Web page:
Where two permissible views of the evidence exist, the factfinder's choice between them cannot be manifestly erroneous. Henderson v. Nissan Motor Corporation, 03-606 (La. 2/6/04), 869 So.2d 62, 69. If a trier of fact's findings are reasonable in light of the record reviewed in its entirety, an appellate court may not reverse even if convinced that if it had been sitting as trier of fact, it would have weighed the evidence differently. Kraemer v. Joseph, 04-270 (La. App. 5 Cir. 9/28/04), 885 So.2d 22; Stobart, supra.
In the present case, the trial court was presented with two conflicting versions of how the accident occurred and had to make credibility determinations to determine whether Mr. Murret was at fault. After considering the testimony and evidence, the trial court rejected Ms. Smith's testimony regarding how the accident occurred, indicating that it did not believe Mr. Murret's truck rear-ended Ms. Smith's car. Based on the conflicting testimony, the trial court's decision to find that Mr. Murret's truck did not rear-end Ms. Smith's car was reasonable and thus, it was not manifestly erroneous.
Ms. Smith argues that the trial court erred by failing to apply the presumption that a following motorist is at fault for a rear-end collision. Mr. Murret and Imperial respond that the following motorist presumption does not apply in this case.
La. R.S. 32:81(A) provides:
The driver of a motor vehicle shall not follow another vehicle more closely than is reasonably prudent, having due regard for the speed of such vehicle and the traffic upon and the condition of the highway.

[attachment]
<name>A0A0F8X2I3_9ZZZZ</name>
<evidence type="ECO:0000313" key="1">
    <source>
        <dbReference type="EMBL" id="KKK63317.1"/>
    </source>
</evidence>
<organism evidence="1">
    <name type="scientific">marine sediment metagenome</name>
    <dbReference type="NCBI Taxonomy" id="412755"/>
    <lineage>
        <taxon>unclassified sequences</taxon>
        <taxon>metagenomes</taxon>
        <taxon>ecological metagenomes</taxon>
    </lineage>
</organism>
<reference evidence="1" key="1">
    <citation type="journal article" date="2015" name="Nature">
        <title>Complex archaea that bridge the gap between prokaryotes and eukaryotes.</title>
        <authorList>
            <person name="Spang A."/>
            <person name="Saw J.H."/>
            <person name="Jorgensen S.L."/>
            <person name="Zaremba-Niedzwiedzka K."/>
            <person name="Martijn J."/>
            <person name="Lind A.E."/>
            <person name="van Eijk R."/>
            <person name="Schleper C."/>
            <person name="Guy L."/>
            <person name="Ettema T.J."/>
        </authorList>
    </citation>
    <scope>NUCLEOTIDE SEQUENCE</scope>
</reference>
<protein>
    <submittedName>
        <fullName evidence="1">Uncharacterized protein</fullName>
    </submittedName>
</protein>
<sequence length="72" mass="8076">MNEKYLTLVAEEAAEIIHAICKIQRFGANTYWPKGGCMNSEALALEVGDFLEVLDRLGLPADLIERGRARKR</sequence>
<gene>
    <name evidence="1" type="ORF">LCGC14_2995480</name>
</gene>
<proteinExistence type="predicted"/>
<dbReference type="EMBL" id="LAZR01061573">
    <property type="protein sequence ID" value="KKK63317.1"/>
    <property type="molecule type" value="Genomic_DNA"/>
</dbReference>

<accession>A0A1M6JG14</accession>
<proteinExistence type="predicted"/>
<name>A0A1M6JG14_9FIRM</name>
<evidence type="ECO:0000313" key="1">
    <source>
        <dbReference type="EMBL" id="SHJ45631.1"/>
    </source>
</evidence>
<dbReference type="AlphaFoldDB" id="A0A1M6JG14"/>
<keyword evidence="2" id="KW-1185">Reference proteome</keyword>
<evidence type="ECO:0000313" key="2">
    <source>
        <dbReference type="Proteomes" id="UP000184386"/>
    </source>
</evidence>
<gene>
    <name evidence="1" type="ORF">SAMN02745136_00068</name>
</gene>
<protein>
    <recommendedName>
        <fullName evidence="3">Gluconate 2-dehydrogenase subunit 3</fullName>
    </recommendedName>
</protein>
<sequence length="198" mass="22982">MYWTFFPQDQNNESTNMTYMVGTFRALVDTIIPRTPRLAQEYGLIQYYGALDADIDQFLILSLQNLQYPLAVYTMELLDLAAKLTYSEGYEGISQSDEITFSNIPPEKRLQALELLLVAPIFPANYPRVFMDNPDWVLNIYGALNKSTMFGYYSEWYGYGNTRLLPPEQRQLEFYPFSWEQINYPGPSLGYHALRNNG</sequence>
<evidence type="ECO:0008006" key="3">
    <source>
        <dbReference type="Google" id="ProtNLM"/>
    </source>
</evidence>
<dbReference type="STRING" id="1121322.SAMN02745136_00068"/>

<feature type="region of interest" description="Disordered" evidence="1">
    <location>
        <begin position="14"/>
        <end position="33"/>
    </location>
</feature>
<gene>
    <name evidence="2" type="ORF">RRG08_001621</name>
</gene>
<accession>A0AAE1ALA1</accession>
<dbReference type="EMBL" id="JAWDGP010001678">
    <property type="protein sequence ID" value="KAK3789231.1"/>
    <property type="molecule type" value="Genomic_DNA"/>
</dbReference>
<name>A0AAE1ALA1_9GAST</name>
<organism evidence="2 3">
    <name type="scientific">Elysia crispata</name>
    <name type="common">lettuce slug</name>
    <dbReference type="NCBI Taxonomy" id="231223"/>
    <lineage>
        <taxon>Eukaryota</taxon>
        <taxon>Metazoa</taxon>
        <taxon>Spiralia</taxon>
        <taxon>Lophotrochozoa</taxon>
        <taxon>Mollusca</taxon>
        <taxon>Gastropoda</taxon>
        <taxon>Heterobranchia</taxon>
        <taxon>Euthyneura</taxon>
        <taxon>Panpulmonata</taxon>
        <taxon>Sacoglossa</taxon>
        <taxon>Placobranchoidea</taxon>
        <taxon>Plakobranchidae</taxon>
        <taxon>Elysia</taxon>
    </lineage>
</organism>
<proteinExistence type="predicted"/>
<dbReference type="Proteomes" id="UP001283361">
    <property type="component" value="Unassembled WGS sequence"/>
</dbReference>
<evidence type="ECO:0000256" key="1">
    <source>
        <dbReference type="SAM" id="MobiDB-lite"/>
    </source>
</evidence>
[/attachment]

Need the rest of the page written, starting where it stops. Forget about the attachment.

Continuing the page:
The law has established a rebuttable presumption that a following motorist who strikes a preceding motorist from the rear has breached the standard of conduct set forth in La. R.S. 32:81 and is therefore liable for the accident. Daigle v. Mumphrey, 96-1891 (La. App. 4 Cir. 3/12/97), 691 So.2d 260, 262; McGowan v. Loupe, 08-810 (La. App. 5 Cir. 3/24/09), 11 So.3d 24, 26. This presumption is based on the idea that a following motorist whose vehicle rear-ends a preceding vehicle either has failed to maintain a sharp lookout or has followed at a distance from the preceding vehicle which is insufficient to allow him to stop safely under normal circumstances. Antill v. State Farm Mutual Insurance Co., 20-131 (La. App. 5 Cir. 12/2/20), 308 So.3d 388, 403; Daigle, 691 So.2d at 262.
In order for the presumption to apply, the following motorist must strike the preceding motorist's vehicle. In this case, Mr. Murret testified that he did not strike the back of Ms. Smith's vehicle, but rather Ms. Smith backed into his vehicle. The trial court stated that it was unconvinced that Mr. Murret's truck struck the rear of Ms. Smith's vehicle. Because the trial court did not find that Mr. Murret's truck struck the rear of Ms. Smith's vehicle, the following motorist presumption does not apply in this case.
In a negligence action, the plaintiff bears the burden of proving fault, causation, and damages. Wainwright v. Fontenot, 00-492 (La. 10/17/00), 774 So.2d 70, 74. In this case, the trial court found that Ms. Smith did not meet her burden of proving that Mr. Murret was at fault for the accident. We find no manifest error in the trial court's finding. Accordingly, the trial court's decision to dismiss Ms. Smith's lawsuit against Mr. Murret and Imperial must be affirmed.
For the foregoing reasons, we affirm the trial court's July 8, 2021 judgment in favor of defendants, dismissing Ms. Smith's lawsuit with prejudice.
1. Initially, the petition for damages incorrectly named National General Insurance Company as Mr. Murret's insurer.
2. A copy of the repair estimate of $54.60 was admitted into evidence.
HANS J. LILJEBERG JUDGE
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Docket No: NO. 21-CA-662
Decided: August 03, 2022
Court: Court of Appeal of Louisiana, Fifth Circuit.